Isabel Allende‘s works have been uneven of late (Witness the mediocre Zorro, yet Ripper had considerable merit. ), but The Japanese Lover demonstrates that she still has considerable literary power.
It’s a complex story which she keeps beautifully simple. We open in a senior community in San Francisco, keeping company with Alma Belasco and her eastern European caretaker, Irina Bazili. The eccentric Belasco is intent on keeping her dignity and her secrets in her old age. Young Irina has her own secrets and major problems dealing with her own troubled past. Allende delicately teases out their histories, thread by thread, unweaving a tapestry of intrigue containing images reaching back into pre-WWII Poland, through the Japanese Internment camps, and into modern times.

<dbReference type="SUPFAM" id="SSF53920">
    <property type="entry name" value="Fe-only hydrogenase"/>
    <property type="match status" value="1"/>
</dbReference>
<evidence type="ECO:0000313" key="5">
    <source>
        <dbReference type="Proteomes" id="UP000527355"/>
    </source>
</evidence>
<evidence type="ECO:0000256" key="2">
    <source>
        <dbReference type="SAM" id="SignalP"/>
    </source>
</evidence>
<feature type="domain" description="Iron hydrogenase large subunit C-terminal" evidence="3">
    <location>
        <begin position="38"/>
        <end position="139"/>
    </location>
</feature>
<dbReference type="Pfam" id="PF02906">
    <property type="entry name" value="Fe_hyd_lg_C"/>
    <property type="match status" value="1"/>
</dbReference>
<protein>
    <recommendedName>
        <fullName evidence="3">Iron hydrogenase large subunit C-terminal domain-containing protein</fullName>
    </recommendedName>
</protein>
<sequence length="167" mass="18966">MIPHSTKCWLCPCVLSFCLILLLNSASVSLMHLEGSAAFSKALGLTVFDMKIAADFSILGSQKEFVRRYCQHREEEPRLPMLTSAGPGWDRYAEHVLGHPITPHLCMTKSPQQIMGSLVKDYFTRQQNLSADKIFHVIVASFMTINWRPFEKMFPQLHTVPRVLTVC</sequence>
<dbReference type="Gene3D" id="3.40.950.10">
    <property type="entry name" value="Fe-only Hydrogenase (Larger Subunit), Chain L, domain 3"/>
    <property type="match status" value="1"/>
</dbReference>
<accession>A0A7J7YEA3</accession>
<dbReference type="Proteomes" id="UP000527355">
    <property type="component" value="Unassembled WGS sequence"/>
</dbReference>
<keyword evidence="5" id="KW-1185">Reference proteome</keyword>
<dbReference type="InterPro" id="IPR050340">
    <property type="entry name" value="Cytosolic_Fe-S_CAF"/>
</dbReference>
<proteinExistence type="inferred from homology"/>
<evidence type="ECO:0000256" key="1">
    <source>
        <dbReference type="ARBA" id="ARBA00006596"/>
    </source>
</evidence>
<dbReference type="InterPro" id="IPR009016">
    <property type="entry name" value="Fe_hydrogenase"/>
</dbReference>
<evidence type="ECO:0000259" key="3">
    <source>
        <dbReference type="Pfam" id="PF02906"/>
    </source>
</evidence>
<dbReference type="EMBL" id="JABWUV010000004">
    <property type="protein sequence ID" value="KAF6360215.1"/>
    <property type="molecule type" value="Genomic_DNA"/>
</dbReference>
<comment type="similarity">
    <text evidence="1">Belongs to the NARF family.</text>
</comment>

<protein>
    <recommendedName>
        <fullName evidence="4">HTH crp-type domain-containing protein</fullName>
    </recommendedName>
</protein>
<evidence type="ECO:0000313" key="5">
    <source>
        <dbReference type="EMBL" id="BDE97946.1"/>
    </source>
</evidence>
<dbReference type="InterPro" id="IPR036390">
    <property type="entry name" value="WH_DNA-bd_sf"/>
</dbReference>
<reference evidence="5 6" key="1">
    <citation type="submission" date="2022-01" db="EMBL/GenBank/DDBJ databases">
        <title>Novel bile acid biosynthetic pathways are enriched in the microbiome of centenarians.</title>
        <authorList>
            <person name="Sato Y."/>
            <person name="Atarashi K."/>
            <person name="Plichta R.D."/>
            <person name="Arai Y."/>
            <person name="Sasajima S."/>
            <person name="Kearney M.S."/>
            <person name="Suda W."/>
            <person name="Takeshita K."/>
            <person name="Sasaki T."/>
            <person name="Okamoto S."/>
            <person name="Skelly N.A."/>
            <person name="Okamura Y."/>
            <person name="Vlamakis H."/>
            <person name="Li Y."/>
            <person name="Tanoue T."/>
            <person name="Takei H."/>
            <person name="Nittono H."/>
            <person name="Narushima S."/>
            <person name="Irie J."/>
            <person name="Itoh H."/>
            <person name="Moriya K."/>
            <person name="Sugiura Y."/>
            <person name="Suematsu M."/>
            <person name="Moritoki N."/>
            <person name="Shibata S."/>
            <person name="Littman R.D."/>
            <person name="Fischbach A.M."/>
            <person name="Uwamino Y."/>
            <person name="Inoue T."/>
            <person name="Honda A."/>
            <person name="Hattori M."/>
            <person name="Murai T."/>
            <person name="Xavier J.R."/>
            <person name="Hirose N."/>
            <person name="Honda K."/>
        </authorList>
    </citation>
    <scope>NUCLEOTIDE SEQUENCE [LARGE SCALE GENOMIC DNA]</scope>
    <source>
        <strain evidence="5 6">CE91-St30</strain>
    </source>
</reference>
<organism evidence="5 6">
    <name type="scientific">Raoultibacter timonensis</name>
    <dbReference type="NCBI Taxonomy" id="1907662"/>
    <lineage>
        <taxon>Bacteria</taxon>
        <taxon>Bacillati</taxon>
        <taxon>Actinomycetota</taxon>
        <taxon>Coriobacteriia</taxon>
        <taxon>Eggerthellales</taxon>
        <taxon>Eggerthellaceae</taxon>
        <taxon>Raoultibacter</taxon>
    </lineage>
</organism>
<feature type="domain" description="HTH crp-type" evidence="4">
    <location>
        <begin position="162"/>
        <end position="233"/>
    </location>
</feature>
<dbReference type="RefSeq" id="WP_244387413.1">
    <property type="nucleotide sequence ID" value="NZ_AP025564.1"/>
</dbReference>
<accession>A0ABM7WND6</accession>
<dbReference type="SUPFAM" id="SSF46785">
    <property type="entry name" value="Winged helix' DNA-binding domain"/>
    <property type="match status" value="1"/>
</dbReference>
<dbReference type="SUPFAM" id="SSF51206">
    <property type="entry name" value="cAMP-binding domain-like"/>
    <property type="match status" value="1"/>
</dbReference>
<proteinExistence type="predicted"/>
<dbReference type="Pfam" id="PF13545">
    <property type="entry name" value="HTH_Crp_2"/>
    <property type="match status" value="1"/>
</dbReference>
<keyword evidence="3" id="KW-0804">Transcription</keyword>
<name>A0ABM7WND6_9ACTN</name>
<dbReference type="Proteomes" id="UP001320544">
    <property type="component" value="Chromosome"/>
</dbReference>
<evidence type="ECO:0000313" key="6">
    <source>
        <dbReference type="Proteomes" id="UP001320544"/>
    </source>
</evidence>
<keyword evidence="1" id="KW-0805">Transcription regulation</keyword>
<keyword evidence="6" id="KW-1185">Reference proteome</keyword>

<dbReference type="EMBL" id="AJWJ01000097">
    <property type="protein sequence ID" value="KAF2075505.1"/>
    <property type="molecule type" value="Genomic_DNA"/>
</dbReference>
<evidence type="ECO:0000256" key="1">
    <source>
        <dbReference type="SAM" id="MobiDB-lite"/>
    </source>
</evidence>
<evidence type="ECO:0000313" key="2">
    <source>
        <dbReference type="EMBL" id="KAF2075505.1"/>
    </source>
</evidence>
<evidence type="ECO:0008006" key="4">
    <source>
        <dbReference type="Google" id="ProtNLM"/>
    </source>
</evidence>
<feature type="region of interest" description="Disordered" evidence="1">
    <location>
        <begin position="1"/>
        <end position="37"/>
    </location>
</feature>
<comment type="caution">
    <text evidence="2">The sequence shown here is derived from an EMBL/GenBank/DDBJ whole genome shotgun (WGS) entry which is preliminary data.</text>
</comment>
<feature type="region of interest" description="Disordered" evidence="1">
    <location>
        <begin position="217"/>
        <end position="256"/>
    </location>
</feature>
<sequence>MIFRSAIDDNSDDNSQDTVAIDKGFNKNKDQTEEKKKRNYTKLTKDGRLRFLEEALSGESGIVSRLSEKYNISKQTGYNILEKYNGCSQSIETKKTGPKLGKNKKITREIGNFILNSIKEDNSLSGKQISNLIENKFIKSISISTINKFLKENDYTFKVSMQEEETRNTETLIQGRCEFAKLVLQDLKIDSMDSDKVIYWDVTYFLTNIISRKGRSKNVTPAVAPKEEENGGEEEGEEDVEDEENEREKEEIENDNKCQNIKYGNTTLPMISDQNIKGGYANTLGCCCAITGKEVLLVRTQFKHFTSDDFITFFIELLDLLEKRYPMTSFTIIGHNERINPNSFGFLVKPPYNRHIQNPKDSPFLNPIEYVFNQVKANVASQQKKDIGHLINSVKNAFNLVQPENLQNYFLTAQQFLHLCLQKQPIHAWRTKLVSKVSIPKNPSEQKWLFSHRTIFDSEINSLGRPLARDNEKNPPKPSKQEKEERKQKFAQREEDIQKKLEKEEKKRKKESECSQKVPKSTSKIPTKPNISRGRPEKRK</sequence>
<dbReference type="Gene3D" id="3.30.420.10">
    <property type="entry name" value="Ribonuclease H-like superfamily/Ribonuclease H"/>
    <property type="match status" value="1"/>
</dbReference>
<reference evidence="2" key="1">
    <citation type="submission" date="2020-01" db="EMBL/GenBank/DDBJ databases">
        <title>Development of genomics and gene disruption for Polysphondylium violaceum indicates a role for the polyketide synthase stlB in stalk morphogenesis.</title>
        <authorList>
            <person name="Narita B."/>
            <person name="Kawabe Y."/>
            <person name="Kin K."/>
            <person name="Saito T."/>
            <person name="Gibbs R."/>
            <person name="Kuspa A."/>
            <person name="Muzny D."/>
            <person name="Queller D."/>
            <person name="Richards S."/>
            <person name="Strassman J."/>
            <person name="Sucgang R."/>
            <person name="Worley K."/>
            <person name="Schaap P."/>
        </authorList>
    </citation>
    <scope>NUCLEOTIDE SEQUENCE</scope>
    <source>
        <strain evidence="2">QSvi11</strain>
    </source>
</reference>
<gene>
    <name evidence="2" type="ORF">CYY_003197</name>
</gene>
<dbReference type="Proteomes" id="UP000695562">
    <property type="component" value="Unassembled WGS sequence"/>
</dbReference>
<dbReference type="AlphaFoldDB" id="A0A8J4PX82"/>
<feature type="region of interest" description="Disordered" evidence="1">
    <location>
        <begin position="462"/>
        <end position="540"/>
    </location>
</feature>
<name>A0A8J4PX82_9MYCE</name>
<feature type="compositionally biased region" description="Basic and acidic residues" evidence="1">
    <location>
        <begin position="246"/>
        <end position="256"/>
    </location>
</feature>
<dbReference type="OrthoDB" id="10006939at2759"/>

Without going too much into the plot because I don’t want to spoil things, I will simply say that it’s a story of great compassion and wisdom, a tale about people who are dealing with pain and seeking healing in a novel that is as much about how to deal with death and dying as it is about how to deal with hope and living. Finally, it is a tribute to the creative imagination, that element that has kept us Allendephiles following her all these years.